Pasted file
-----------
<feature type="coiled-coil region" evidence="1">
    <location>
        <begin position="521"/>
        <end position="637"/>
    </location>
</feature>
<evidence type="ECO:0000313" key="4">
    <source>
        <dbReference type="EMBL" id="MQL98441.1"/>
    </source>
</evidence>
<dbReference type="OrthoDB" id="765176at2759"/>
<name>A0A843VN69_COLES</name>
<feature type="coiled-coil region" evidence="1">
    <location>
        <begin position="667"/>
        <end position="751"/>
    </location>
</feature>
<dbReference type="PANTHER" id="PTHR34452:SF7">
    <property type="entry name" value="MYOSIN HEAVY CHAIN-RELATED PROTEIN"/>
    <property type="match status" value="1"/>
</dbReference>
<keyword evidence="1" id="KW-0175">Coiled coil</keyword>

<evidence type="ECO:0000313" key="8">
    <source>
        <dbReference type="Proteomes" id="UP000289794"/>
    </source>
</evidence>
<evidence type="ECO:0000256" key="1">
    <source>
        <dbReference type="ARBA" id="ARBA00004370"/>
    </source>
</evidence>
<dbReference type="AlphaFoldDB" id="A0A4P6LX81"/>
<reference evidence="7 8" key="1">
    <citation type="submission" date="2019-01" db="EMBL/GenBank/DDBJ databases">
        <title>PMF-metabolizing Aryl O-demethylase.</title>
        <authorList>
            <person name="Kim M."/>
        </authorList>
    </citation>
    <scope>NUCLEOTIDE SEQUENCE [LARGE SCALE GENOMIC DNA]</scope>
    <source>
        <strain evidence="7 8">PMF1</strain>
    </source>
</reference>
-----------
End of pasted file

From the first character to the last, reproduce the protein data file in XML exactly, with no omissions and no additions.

<feature type="coiled-coil region" evidence="1">
    <location>
        <begin position="521"/>
        <end position="637"/>
    </location>
</feature>
<evidence type="ECO:0000313" key="4">
    <source>
        <dbReference type="EMBL" id="MQL98441.1"/>
    </source>
</evidence>
<dbReference type="OrthoDB" id="765176at2759"/>
<name>A0A843VN69_COLES</name>
<feature type="coiled-coil region" evidence="1">
    <location>
        <begin position="667"/>
        <end position="751"/>
    </location>
</feature>
<dbReference type="PANTHER" id="PTHR34452:SF7">
    <property type="entry name" value="MYOSIN HEAVY CHAIN-RELATED PROTEIN"/>
    <property type="match status" value="1"/>
</dbReference>
<keyword evidence="1" id="KW-0175">Coiled coil</keyword>

<evidence type="ECO:0000313" key="8">
    <source>
        <dbReference type="Proteomes" id="UP000289794"/>
    </source>
</evidence>
<evidence type="ECO:0000256" key="1">
    <source>
        <dbReference type="ARBA" id="ARBA00004370"/>
    </source>
</evidence>
<dbReference type="AlphaFoldDB" id="A0A4P6LX81"/>
<reference evidence="7 8" key="1">
    <citation type="submission" date="2019-01" db="EMBL/GenBank/DDBJ databases">
        <title>PMF-metabolizing Aryl O-demethylase.</title>
        <authorList>
            <person name="Kim M."/>
        </authorList>
    </citation>
    <scope>NUCLEOTIDE SEQUENCE [LARGE SCALE GENOMIC DNA]</scope>
    <source>
        <strain evidence="7 8">PMF1</strain>
    </source>
</reference>